Hart Health Strategies provides a comprehensive policy briefing on a weekly basis. This in-depth health policy briefing is sent out at the beginning of each week. The health policy briefing recaps the previous week and previews the week ahead. It alerts clients to upcoming congressional hearings, newly introduced bills, regulatory announcements, and implementation activity related to the Patient Protection and Affordable Care Act (PPACA) and other health laws.


2023 Calendar for House of Representatives

Majority Leader-Elect Steve Scalise (R-La.) released the House of Representatives’ calendar for the first session of the 118th Congress last week. The chamber will be in session for 30 weeks in 2023, meeting for three or four days each week lawmakers are in session for votes. The calendar is available here.

Democratic Leadership Elections Update

In the first major leadership change for the party in two decades, Democrats in the House of Representatives unanimously elected Rep. Hakeem Jeffries (D-N.Y.) to serve as minority leader next year. Jeffries will be the first Black lawmaker to lead either party in Congress in the nation’s history. Rep. Pete Aguilar (D-Calif.) will serve as chair of the House Democratic Caucus and Rep. Katherine Clark (D-Mass.) will serve as the next Democratic whip. The new leadership team all ran unopposed during last Wednesday’s leadership elections. Jeffries, Aguilar, and Clark will replace Speaker Nancy Pelosi (D-Calif.), Majority Leader Steny Hoyer (D-Md.), and Majority Whip Jim Clyburn (D-S.C.). While Pelosi and Hoyer announced their decisions to step away from party leadership last month, Clyburn was elected to serve as assistant leader in the 118th Congress after facing a last-minute challenge from Rep. David Cicilline (D-R.I.).

The Senate Democratic caucus is scheduled to hold its leadership elections on December 8. Majority Leader Chuck Schumer (D-N.Y.) plans to nominate Sen. Patty Murray (D-Wash.) as Senate president pro tempore to replace the retiring Patrick Leahy (D-Vt.). The rest of the Democratic leadership team are expected to run unopposed and remain in place. Democrats rejected a proposal that would have prohibited senators serving in leadership from simultaneously heading committees in a secret ballot vote last week. Three members of Democratic leadership would have been subject to the rule, including: Majority Whip Dick Durbin (D-Ill.), Senate Judiciary Committee Chair; Democratic Policy and Communications Committee Chair Debbie Stabenow (D-Mich.), Agriculture Committee Chair; and Steering Committee Chair Amy Klobuchar (D-Minn.), Rules Committee Chair.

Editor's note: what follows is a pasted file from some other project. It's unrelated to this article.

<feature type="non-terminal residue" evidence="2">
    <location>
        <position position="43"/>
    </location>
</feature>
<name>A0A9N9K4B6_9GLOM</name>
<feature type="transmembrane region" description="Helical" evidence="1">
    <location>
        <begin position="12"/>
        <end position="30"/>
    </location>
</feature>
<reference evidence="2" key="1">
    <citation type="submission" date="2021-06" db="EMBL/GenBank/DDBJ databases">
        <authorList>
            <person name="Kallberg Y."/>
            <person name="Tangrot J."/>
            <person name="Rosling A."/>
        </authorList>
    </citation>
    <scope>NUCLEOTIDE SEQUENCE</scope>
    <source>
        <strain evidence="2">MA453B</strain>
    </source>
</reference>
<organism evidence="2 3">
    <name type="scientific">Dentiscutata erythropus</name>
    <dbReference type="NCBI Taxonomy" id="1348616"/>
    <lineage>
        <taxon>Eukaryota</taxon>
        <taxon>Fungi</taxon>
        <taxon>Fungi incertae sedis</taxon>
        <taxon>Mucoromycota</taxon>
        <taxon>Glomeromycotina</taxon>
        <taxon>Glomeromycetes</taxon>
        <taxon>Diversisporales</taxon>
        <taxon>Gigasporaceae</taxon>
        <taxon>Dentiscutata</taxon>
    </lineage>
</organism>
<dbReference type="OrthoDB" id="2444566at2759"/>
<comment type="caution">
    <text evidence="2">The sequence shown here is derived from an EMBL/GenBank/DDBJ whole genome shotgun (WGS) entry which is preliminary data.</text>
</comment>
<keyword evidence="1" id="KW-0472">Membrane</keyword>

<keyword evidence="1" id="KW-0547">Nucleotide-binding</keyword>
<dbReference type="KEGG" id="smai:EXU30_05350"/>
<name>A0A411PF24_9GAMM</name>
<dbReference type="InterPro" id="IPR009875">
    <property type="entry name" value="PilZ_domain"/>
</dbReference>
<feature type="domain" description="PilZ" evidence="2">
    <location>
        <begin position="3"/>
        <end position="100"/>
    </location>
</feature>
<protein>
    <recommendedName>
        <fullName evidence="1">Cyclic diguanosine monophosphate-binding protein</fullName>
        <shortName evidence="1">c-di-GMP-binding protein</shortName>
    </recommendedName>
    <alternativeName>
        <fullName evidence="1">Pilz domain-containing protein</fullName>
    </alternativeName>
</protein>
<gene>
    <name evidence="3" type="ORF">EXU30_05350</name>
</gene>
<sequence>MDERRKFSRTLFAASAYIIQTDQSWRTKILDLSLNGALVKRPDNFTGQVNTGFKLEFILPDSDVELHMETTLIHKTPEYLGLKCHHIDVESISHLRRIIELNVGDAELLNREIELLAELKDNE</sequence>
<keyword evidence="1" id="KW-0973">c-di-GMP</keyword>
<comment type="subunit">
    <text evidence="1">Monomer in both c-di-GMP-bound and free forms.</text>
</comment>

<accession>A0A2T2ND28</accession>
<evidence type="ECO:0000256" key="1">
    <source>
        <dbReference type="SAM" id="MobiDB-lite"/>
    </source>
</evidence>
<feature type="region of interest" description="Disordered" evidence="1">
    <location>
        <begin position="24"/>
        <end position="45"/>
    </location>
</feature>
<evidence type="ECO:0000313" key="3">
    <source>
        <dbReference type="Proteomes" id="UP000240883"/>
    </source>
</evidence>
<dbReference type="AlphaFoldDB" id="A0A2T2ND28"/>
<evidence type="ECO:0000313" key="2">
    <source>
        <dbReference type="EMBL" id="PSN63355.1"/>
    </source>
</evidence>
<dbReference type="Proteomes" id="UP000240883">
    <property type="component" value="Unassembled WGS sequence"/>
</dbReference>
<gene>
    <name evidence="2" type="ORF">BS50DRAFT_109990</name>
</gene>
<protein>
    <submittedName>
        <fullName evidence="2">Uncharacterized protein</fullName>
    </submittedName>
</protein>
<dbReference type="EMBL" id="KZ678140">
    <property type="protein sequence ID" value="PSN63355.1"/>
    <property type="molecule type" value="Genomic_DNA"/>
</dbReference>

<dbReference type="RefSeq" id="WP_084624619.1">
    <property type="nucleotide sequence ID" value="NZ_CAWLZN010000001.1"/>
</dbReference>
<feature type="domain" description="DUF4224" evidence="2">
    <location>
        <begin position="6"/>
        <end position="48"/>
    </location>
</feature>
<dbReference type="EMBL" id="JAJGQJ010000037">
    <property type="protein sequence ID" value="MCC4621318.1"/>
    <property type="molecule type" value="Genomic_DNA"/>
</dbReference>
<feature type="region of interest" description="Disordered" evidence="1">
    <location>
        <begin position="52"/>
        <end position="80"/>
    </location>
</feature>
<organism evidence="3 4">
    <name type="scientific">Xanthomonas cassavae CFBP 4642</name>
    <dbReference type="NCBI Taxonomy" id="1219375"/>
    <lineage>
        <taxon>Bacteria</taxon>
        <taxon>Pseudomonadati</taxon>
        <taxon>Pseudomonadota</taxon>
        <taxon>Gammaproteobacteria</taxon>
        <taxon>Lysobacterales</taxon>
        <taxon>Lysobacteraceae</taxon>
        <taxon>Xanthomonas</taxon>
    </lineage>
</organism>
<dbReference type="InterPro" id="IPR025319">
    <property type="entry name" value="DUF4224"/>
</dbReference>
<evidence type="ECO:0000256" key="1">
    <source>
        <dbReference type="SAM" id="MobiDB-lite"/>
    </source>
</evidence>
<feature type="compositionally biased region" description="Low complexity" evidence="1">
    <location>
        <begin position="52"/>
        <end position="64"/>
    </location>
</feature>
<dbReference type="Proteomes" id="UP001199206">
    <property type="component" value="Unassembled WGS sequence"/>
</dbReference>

Republicans to Retain Earmarks in 118th Congress

Republicans in the House of Representatives agreed to retain the use of spending earmarks when they control the chamber during the 118th Congress in a 158-52 closed-door vote last week. Republicans banned earmarks for member projects when they controlled the chamber in 2011, but the practice was revived by Democrats in the fiscal year 2022 spending bill. That package ultimately contained a total of $9.7 billion in lawmaker-directed community funding projects.

Negotiations on Year-End Omnibus Continue

President Joe Biden and congressional leadership have agreed to avoid another continuing resolution and complete work on a fiscal year (FY) 2023 government funding bill before the end of the year but have yet to agree upon a total level of spending. Republicans have indicated that they will only support a full-year appropriations package with lower total spending levels and additional funding for border security. Democrats support a total of $1.6 trillion in discretionary spending –$100 billion more than current funding levels – and are also seeking to include additional COVID-19 and public health response funding as requested by the White House. The current stopgap spending measure expires on December 16, but many expect this to be further extended until December 23.